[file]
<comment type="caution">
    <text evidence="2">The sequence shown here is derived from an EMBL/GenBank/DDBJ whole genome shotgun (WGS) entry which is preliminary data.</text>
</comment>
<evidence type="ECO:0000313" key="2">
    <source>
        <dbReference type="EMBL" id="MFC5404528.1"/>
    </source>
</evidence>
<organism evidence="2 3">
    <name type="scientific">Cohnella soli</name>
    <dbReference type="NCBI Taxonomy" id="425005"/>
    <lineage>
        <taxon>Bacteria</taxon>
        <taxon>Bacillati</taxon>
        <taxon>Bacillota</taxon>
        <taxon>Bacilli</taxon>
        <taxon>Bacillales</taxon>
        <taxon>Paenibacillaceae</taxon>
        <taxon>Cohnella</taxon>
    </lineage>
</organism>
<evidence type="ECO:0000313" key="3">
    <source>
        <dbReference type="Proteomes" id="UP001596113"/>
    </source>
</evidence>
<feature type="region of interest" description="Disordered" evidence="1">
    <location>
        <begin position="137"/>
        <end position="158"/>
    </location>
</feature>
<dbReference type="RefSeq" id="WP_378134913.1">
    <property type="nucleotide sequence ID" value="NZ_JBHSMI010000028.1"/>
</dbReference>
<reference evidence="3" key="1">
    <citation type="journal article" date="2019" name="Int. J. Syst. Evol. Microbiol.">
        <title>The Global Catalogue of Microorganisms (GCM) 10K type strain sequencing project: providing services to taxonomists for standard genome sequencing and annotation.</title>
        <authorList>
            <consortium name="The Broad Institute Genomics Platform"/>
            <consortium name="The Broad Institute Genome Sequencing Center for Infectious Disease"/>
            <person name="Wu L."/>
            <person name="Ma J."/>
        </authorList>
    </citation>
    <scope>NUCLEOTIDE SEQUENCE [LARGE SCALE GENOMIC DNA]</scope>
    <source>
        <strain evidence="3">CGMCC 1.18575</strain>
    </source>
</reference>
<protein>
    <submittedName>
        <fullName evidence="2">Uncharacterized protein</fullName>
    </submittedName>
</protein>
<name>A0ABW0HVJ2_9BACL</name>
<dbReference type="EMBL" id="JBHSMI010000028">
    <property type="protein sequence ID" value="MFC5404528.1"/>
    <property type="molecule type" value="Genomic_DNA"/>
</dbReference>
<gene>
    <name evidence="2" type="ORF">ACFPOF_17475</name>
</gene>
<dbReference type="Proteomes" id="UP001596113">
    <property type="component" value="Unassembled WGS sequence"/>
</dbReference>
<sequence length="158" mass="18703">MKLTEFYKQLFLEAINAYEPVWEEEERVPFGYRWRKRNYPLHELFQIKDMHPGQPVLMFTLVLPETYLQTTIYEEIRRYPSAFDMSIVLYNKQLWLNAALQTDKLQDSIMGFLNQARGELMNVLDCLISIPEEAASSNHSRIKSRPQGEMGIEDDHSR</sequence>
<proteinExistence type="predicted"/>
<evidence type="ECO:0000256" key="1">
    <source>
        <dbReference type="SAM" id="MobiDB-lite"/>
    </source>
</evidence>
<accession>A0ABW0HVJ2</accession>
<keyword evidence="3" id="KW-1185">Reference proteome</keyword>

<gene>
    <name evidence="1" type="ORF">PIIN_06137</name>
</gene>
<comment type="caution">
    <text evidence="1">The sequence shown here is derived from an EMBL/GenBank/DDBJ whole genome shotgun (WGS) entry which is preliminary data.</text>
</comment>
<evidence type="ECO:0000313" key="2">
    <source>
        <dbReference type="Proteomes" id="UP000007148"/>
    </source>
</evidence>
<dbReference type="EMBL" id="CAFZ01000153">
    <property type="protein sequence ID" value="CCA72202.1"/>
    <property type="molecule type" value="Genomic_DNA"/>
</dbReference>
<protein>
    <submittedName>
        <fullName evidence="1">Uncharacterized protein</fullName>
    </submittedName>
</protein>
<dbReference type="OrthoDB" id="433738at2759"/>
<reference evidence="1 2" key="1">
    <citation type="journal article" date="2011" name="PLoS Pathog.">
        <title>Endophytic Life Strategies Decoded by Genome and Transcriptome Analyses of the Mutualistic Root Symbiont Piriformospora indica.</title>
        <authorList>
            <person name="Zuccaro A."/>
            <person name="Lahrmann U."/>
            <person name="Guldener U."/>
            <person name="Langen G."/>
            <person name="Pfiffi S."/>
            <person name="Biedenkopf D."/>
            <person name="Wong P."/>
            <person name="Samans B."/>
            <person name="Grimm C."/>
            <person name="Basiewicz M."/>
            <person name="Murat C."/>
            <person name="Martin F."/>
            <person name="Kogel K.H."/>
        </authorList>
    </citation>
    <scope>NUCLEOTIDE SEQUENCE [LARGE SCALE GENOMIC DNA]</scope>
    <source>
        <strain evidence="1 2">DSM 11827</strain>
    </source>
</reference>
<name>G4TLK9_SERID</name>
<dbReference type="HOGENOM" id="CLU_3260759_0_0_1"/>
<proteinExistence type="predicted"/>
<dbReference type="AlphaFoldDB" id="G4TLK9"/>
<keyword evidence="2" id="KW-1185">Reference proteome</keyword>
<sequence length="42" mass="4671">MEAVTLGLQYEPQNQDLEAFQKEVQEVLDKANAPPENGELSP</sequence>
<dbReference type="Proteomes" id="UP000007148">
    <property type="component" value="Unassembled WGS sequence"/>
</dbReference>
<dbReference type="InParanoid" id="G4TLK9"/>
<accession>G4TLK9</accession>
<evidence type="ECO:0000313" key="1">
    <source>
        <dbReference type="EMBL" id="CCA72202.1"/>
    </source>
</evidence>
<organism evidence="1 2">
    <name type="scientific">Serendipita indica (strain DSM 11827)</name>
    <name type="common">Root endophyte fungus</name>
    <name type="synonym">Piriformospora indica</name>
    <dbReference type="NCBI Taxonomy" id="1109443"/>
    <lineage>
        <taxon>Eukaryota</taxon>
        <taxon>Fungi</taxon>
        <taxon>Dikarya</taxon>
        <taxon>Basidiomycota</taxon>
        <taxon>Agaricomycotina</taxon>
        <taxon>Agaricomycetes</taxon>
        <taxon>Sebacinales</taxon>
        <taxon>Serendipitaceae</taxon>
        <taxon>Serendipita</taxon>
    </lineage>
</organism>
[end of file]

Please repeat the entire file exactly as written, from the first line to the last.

<comment type="caution">
    <text evidence="2">The sequence shown here is derived from an EMBL/GenBank/DDBJ whole genome shotgun (WGS) entry which is preliminary data.</text>
</comment>
<evidence type="ECO:0000313" key="2">
    <source>
        <dbReference type="EMBL" id="MFC5404528.1"/>
    </source>
</evidence>
<organism evidence="2 3">
    <name type="scientific">Cohnella soli</name>
    <dbReference type="NCBI Taxonomy" id="425005"/>
    <lineage>
        <taxon>Bacteria</taxon>
        <taxon>Bacillati</taxon>
        <taxon>Bacillota</taxon>
        <taxon>Bacilli</taxon>
        <taxon>Bacillales</taxon>
        <taxon>Paenibacillaceae</taxon>
        <taxon>Cohnella</taxon>
    </lineage>
</organism>
<evidence type="ECO:0000313" key="3">
    <source>
        <dbReference type="Proteomes" id="UP001596113"/>
    </source>
</evidence>
<feature type="region of interest" description="Disordered" evidence="1">
    <location>
        <begin position="137"/>
        <end position="158"/>
    </location>
</feature>
<dbReference type="RefSeq" id="WP_378134913.1">
    <property type="nucleotide sequence ID" value="NZ_JBHSMI010000028.1"/>
</dbReference>
<reference evidence="3" key="1">
    <citation type="journal article" date="2019" name="Int. J. Syst. Evol. Microbiol.">
        <title>The Global Catalogue of Microorganisms (GCM) 10K type strain sequencing project: providing services to taxonomists for standard genome sequencing and annotation.</title>
        <authorList>
            <consortium name="The Broad Institute Genomics Platform"/>
            <consortium name="The Broad Institute Genome Sequencing Center for Infectious Disease"/>
            <person name="Wu L."/>
            <person name="Ma J."/>
        </authorList>
    </citation>
    <scope>NUCLEOTIDE SEQUENCE [LARGE SCALE GENOMIC DNA]</scope>
    <source>
        <strain evidence="3">CGMCC 1.18575</strain>
    </source>
</reference>
<protein>
    <submittedName>
        <fullName evidence="2">Uncharacterized protein</fullName>
    </submittedName>
</protein>
<name>A0ABW0HVJ2_9BACL</name>
<dbReference type="EMBL" id="JBHSMI010000028">
    <property type="protein sequence ID" value="MFC5404528.1"/>
    <property type="molecule type" value="Genomic_DNA"/>
</dbReference>
<gene>
    <name evidence="2" type="ORF">ACFPOF_17475</name>
</gene>
<dbReference type="Proteomes" id="UP001596113">
    <property type="component" value="Unassembled WGS sequence"/>
</dbReference>
<sequence length="158" mass="18703">MKLTEFYKQLFLEAINAYEPVWEEEERVPFGYRWRKRNYPLHELFQIKDMHPGQPVLMFTLVLPETYLQTTIYEEIRRYPSAFDMSIVLYNKQLWLNAALQTDKLQDSIMGFLNQARGELMNVLDCLISIPEEAASSNHSRIKSRPQGEMGIEDDHSR</sequence>
<proteinExistence type="predicted"/>
<evidence type="ECO:0000256" key="1">
    <source>
        <dbReference type="SAM" id="MobiDB-lite"/>
    </source>
</evidence>
<accession>A0ABW0HVJ2</accession>
<keyword evidence="3" id="KW-1185">Reference proteome</keyword>

<gene>
    <name evidence="1" type="ORF">PIIN_06137</name>
</gene>
<comment type="caution">
    <text evidence="1">The sequence shown here is derived from an EMBL/GenBank/DDBJ whole genome shotgun (WGS) entry which is preliminary data.</text>
</comment>
<evidence type="ECO:0000313" key="2">
    <source>
        <dbReference type="Proteomes" id="UP000007148"/>
    </source>
</evidence>
<dbReference type="EMBL" id="CAFZ01000153">
    <property type="protein sequence ID" value="CCA72202.1"/>
    <property type="molecule type" value="Genomic_DNA"/>
</dbReference>
<protein>
    <submittedName>
        <fullName evidence="1">Uncharacterized protein</fullName>
    </submittedName>
</protein>
<dbReference type="OrthoDB" id="433738at2759"/>
<reference evidence="1 2" key="1">
    <citation type="journal article" date="2011" name="PLoS Pathog.">
        <title>Endophytic Life Strategies Decoded by Genome and Transcriptome Analyses of the Mutualistic Root Symbiont Piriformospora indica.</title>
        <authorList>
            <person name="Zuccaro A."/>
            <person name="Lahrmann U."/>
            <person name="Guldener U."/>
            <person name="Langen G."/>
            <person name="Pfiffi S."/>
            <person name="Biedenkopf D."/>
            <person name="Wong P."/>
            <person name="Samans B."/>
            <person name="Grimm C."/>
            <person name="Basiewicz M."/>
            <person name="Murat C."/>
            <person name="Martin F."/>
            <person name="Kogel K.H."/>
        </authorList>
    </citation>
    <scope>NUCLEOTIDE SEQUENCE [LARGE SCALE GENOMIC DNA]</scope>
    <source>
        <strain evidence="1 2">DSM 11827</strain>
    </source>
</reference>
<name>G4TLK9_SERID</name>
<dbReference type="HOGENOM" id="CLU_3260759_0_0_1"/>
<proteinExistence type="predicted"/>
<dbReference type="AlphaFoldDB" id="G4TLK9"/>
<keyword evidence="2" id="KW-1185">Reference proteome</keyword>
<sequence length="42" mass="4671">MEAVTLGLQYEPQNQDLEAFQKEVQEVLDKANAPPENGELSP</sequence>
<dbReference type="Proteomes" id="UP000007148">
    <property type="component" value="Unassembled WGS sequence"/>
</dbReference>
<dbReference type="InParanoid" id="G4TLK9"/>
<accession>G4TLK9</accession>
<evidence type="ECO:0000313" key="1">
    <source>
        <dbReference type="EMBL" id="CCA72202.1"/>
    </source>
</evidence>
<organism evidence="1 2">
    <name type="scientific">Serendipita indica (strain DSM 11827)</name>
    <name type="common">Root endophyte fungus</name>
    <name type="synonym">Piriformospora indica</name>
    <dbReference type="NCBI Taxonomy" id="1109443"/>
    <lineage>
        <taxon>Eukaryota</taxon>
        <taxon>Fungi</taxon>
        <taxon>Dikarya</taxon>
        <taxon>Basidiomycota</taxon>
        <taxon>Agaricomycotina</taxon>
        <taxon>Agaricomycetes</taxon>
        <taxon>Sebacinales</taxon>
        <taxon>Serendipitaceae</taxon>
        <taxon>Serendipita</taxon>
    </lineage>
</organism>